On this day in 1939, Jim Bouton was born. Bouton, who pitched for the New York Yankees and several other clubs, is best known for Ball Four, a tell-all account of a major leaguer’s life. The book, which infuriated the baseball establishment when it was published, has become a classic.
And now…Play Ball!
We begin in Cleveland, where the Indians are trying to attract fans by rolling back the price of beer for the upcoming season. A 12-ounce domestic brew will cost $4. Want a hot dog with your beer? It’ll cost you $3.
Celebrity chef Rick Bayless plans to create a new, Latin-themed beer. He’s working with Crown Imports, the company that distributes Corona and Negra Modelo in the United States.
It’s never too early to plan your beer travel, and Robin Fuchs, the founder of Beer Tours USA, has some suggestions: the five best small-brewery tours.
The 2013 Major League Soccer season is underway, and Portland Timbers fans can cheer their team on with Green & Gold Kolsch brewed by Widmer Brothers.
The Brewers Association has added Adambier and Grätzer to its Style Guidelines. The two newcomers bring the BA’s list of recognized beer styles to 142.
Where is John Hall, the former brewmaster at Goose Island Brewing Company, these days? He owns the Virtue Cider Company in Fennville, Michigan.
Finally, if you’re really lazy, and have $1,150 to blow, GrinOn Industries has something for you: an armchair that refills your beer from the bottom up. You’ll still have to arrange your own trips to the bathroom.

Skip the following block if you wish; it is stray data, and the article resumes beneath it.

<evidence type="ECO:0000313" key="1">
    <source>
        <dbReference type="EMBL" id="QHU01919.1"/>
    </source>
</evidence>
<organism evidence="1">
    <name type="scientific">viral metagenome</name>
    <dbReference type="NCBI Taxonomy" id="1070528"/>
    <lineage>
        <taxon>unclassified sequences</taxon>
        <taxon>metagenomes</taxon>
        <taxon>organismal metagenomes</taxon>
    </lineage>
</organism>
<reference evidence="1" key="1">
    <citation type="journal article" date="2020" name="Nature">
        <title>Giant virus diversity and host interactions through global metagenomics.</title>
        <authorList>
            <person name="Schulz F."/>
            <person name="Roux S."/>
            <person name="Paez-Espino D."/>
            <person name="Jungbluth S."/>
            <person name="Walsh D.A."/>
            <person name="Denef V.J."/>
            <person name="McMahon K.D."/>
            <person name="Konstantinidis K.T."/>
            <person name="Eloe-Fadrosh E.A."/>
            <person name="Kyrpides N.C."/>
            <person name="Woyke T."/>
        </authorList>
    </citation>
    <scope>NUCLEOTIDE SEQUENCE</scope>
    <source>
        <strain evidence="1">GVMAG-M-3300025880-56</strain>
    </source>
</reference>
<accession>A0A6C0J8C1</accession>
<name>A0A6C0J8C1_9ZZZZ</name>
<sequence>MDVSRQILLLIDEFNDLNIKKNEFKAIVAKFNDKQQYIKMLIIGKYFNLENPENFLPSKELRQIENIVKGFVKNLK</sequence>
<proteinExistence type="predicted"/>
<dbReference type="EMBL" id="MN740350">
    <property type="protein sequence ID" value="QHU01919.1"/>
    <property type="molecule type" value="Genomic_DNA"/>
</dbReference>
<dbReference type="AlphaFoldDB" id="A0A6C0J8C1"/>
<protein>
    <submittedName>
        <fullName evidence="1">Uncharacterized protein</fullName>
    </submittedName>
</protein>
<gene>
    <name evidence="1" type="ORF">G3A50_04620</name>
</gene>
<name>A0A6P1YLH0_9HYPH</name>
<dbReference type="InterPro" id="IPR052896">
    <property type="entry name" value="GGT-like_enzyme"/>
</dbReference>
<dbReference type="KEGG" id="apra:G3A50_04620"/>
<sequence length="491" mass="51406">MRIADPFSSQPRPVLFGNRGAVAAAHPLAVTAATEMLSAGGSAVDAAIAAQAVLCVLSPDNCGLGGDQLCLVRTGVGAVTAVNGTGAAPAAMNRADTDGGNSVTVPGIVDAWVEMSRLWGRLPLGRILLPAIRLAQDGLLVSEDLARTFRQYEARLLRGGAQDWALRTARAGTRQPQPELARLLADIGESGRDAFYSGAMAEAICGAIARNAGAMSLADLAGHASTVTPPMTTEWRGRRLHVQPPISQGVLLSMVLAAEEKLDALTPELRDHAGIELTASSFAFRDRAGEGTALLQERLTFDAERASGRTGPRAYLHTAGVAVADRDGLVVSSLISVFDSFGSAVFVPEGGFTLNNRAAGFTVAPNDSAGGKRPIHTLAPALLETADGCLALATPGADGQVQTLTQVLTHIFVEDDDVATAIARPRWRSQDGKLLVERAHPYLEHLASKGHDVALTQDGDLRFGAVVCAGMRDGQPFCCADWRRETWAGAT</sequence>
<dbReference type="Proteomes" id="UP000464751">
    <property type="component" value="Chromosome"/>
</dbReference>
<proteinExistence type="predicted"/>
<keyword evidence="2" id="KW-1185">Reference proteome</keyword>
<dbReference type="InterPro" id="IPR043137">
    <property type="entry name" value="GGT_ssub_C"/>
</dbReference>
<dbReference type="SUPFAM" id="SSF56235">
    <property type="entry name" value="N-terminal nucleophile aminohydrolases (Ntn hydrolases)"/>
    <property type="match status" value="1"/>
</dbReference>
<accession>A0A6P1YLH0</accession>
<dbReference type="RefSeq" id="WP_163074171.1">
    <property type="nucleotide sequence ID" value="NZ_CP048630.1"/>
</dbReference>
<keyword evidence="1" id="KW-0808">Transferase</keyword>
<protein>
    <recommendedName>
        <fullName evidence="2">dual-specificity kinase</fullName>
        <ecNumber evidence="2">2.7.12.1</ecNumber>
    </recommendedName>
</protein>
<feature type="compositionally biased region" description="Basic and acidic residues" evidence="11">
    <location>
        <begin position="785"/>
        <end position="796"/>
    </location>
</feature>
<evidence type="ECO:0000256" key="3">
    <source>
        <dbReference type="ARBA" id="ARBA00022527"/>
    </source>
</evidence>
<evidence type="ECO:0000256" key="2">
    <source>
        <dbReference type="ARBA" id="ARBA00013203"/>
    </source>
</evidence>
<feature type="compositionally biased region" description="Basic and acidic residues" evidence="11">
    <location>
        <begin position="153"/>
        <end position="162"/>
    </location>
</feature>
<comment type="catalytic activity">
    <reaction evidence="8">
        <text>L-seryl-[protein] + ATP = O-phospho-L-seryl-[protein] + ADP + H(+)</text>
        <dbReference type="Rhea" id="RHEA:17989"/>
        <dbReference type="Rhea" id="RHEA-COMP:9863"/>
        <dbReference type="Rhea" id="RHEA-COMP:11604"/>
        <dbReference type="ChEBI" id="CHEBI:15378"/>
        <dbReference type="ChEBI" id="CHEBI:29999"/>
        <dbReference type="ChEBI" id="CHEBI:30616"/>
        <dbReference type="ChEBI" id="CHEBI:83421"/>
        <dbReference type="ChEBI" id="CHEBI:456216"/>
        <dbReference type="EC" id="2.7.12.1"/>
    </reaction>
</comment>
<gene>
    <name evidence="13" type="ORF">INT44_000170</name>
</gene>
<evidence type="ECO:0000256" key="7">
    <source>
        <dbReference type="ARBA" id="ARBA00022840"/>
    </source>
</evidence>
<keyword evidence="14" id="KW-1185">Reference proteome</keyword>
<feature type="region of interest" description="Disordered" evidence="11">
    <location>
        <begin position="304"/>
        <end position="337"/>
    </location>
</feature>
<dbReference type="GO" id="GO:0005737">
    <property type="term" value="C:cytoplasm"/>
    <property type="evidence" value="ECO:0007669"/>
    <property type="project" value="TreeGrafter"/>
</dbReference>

Already? Draft magazine is out with its annual list of America’s 100 best beer bars. Seventeen establishments are new to this year’s list. Four of the newcomers are in San Diego County, which continues to solidify its position in the top tier of American beer cities; and three cities with very different beer cultures–Chicago, Houston, and Los Angeles–each have two establishments making their first appearance in the Top 100.
On this day in 1938, the hallucinogenic drug LSD was first synthesized in Europe. It entered popular culture in the 1960s when Timothy Leary promoted its use, and author Tom Wolfe documented the adventures of Ken Kesey and his acid-dropping band of Merry Pranksters.
Ludwig recommends avoiding this drug and sticking to beer.
And now….The Mash!
We begin in Fredericksburg, Texas, where Lee Hereford raised $2 million for his Pedernales Brewing Company by visiting would-be investors’ homes armed with a prospectus and samples of his beer.
Next Thursday is Thanksgiving. If you haven’t decided how to cook your turkey, homebrew chef Sean Z. Paxton has a recipe for “Tipsy Turkey”. You’ll need a good holiday ale for the beer brine.
Speaking of Thanksgiving, the beer brewed by Plymouth Colony Pilgrims might have offended craft beer purists because the grain bill included corn. With good reason: local barley crop often failed.
Canadian beer writer Jordan St. John toured Boston Beer Company’s Jamaica Plain facility, with none other than company founder Jim Koch leading the tour. St. John learned why sour beer and balsamic vinegar are similar.
About ten years ago, someone decided to dress up the gardens of Chicago’s Shedd Aquarium by planting hop bines. Now, dry hops from those bines will be used by Revolution Brewing, a local micro.
Next year, Anheuser-Busch InBev will roll out Budweiser Black Crown, which it describes as a “golden amber lager.” It will carry a 6% ABV alcoholic punch.
Finally, Ludwig would like to introduce Wojtek, a brown bear that fought alongside Polish soldiers during World War II. Adopted as a cub by artillerymen serving in Iran, the bear drank two bottles of beer a day.
On this day in 356 B.C., Alexander the Great was born. He built one of the ancient world’s largest empires and is considered one of history’s best generals. He also inspired this line from Shakespeare’s Hamlet: “So why can’t someone plug a beer barrel with the dirt that used to be Alexander?”